Luck is the By-Product of Busting Your Fanny

Our Sunday meal this past weekend at the local Chinese food restaurant ended with the kid’s favorite pastime…the opening of fortune cookies.  We each take turns ripping open the plastic wrapper, breaking the sugar-laden treat, and giggling about the words inside.

What is your fortune?

This week, the small fortune in my cookie represented a long-held principle of mine for finding a successful work-life balance:

Luck is the by-product of busting your fanny.

When it comes to family, I cannot tell you how many times that some one meets our children and the words blurt out: “Wow! Your children are so well-behaved.  You are so lucky!

I don’t want to be a downer, but I totally disagree with those words.  First, our children are the same as yours.  They scream. They cry. They whine. They hit. They poop, pee and puke…anytime…anywhere! Did I say they scream?  Not a day goes by without my wife or me saying, “UGGGGHHHH!”

Second, it’s not luck.  We work very hard to be purposeful in our parenting.  We want to instill character and integrity in them.  We teach them virtues like patience, including workable definitions for even the young ones to understand.  We practice “sit time” in the home so they know how to sit still in real life situations.  If they say something wrong, we make them say the correct words…over and over again…until they say it correctly.  (Translation: “Yes ma’am.”)  Even when a child decides to throw trash in the middle of the living room, it is guaranteed that we will make them pick it and throw back down ten times just to teach them a hard lesson.

The same goes for your work life.  Most successful businessmen and businesswomen that I know are “bust your fanny” hard workers.  Sure, there are a few exceptions who were born with the silver spoon in their mouth, but most entrepreneurs have a strong work ethic. They are willing to go into work early.  They are willing to stay late in the evening.  They are willing to teach others how to do it right, even when it is sometimes easier to do it themselves.  They are willing to walk in a room full of strangers and get over their fears by extending a hand with a warm smile.  All of these take hard work.

Now, if you want to have a healthy family life and maintain a successful career, it is going to take a lot more than luck. Even though it will be difficult, when you reach balance, you will find comfort. In what Seth Godin calls the hard parts, “it’s the difficult work that’s worth doing. It’s worth doing because difficult work allows you to stand out, create value and become the one worth choosing.”

Questions: Do you think people are just lucky in success?  Other than “hard work” what else contributes to success?  Please leave a comment here.

Image: Tom Giebel

Five Tips to Plug Back Into Work After a Vacation

Last month, we drove 20 hours to Santa Fe, New Mexico as part of our family vacation.  On the way home, my wife snapped this picture of the beautiful New Mexico sunrise.  It was a peaceful moment amid the soft little snores of children in the back of the van.

2013-06-22 05.49.30

And while most people would enjoy that scenery, my mind raced with questions resulting from being away from the office for so long (… a whole week…).  What about all the missed phone calls?  What about the documents that needed reviewing?  What about the articles that needed to be written?  What about the . . . ?

Plug Back In.

If you are one of those people who can easily turn on and off their working mind, then you probably need to read no further.  But if you need some help plugging back into work after a vacation, here are a few ideas:

  1. Plan a “transition” day before your “work” day.  If you have to be back to work on Monday, then do whatever is possible to schedule a day between your end of travel and your return to work.  This will allow you to unpack and unwind.  This will allow you some downtime as you “recover” from your vacation before you start back at the office.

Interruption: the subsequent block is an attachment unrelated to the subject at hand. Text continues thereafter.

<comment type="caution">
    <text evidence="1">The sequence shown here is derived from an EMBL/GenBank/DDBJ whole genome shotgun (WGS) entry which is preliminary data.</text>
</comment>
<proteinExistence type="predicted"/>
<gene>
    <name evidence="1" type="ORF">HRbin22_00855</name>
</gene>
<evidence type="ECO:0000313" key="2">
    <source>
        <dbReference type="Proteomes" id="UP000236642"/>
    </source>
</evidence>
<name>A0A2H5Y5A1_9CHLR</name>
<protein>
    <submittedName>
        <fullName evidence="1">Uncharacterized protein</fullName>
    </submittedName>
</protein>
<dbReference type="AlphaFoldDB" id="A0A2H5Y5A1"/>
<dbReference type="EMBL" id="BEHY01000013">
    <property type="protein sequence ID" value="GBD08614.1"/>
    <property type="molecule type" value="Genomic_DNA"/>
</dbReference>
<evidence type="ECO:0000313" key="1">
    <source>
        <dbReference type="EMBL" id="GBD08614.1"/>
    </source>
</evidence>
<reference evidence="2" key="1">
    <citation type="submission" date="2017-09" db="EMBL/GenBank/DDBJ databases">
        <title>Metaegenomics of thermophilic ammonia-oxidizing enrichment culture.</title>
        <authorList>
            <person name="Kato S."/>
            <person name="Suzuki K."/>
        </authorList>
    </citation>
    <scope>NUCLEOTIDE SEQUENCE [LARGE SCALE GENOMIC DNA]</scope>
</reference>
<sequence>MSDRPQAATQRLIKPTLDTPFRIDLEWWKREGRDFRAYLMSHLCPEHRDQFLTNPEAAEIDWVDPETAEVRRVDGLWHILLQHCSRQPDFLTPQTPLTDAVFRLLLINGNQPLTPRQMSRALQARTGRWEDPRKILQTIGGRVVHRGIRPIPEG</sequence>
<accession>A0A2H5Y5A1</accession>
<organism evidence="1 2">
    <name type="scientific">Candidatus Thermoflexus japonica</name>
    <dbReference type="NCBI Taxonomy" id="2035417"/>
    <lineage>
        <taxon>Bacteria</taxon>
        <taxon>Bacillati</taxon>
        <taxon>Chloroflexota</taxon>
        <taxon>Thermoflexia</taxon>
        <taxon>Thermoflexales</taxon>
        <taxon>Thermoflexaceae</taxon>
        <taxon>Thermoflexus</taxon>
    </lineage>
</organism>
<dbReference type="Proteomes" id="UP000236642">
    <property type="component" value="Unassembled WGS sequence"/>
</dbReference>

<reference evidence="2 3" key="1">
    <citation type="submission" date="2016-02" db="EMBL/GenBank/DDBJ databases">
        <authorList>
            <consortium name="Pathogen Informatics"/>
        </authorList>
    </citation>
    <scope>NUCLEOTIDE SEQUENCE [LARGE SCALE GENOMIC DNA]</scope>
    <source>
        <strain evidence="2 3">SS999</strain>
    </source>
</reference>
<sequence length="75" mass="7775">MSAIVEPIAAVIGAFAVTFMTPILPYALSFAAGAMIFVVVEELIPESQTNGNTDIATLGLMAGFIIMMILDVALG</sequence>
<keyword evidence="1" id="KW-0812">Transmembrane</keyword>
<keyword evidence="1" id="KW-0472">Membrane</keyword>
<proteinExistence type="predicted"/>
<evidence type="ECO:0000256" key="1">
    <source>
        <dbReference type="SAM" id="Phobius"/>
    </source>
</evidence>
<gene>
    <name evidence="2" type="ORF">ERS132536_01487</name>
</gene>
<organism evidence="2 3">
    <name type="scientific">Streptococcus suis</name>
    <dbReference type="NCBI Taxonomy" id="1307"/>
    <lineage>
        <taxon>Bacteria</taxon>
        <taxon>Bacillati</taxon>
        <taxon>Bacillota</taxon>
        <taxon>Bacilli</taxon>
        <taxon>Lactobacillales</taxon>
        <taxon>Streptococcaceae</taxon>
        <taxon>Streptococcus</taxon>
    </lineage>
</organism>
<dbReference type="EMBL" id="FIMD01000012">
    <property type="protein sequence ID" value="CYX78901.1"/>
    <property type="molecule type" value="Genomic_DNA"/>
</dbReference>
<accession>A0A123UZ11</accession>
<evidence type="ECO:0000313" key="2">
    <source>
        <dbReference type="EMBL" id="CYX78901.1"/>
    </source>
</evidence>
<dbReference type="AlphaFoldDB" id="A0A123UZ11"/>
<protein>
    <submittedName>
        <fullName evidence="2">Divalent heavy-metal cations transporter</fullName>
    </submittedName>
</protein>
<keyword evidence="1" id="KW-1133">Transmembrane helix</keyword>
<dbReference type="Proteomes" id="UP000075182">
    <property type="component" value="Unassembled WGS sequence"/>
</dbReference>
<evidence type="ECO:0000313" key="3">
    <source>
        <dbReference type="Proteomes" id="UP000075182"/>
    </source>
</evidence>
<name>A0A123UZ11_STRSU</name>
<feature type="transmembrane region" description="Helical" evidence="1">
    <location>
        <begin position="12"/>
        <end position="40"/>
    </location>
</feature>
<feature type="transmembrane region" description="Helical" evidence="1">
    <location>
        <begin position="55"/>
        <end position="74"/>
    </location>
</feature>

2. Map out your “work” day during your “transition” day.  After you had time to recover from your travel demands, find a quiet corner in the house and plan what you are going to do when you return to the office.  Pick a time when you will go into the office, pick out your clothes, and pack your beans and rice if you are on the Dave Ramsey lunch protocol.  Don’t waste time on your first day back at work getting “ready” when you can do so on your “transition” day.
  3. Start your “return to work” earlier than usual.  Set you alarm a couple hours earlier on the first day back.  Beat your co-workers into the office, which will allow you to acclimate to the work environment.  Don’t jump into the piles of work just yet, but plan how your day is going to transpire.
  4. Meet the team with smiles.  Whether your team consists of just you and one assistant or a larger group of people, set aside water cooler time or chat time.  Use one window of time to talk about your vacation.  And then return to your office and shut the door.
  5. Mark you exit time.  Can that be right on your first day back?  Yes.  Unless absolutely necessary due to a deadline, you don’t need to work until midnight on your first day back.  If you set a deadline for leaving the office, it will give something to look forward to during the day.

The first day back after a vacation is often the hardest. If you are like me, these are all great “ideas” for returning to work. But if we want to find that proper work-life balance, then we should try them out.

What do you do to plug back into work after a vacation?

Work-Life Balance Takes More Than Good Intentions and a Plan

It was past 7:00 pm last Friday and the office was empty.  I had already been at work for 12 hours and I was utterly discouraged by the large stack of papers on my desk, as well as the ever-increasing list of things that still needed to be complete. My wife called and gave me a “free pass” to stay at work as late as I needed to get things done. But in the end, I knew I needed to get home to spend some time with my family.  You see, all this talk about work-life balance means nothing if I am filled only with good intentions and a plan.

Action

I had to act, and I had to act quickly.

I packed up my bag and shuffled out the door.   As I was driving home, I thought about the things that need to occur for me to successfully juggle a career and a healthy family lifestyle. While these may be true for every venture (whether business or personal), there are three simple steps: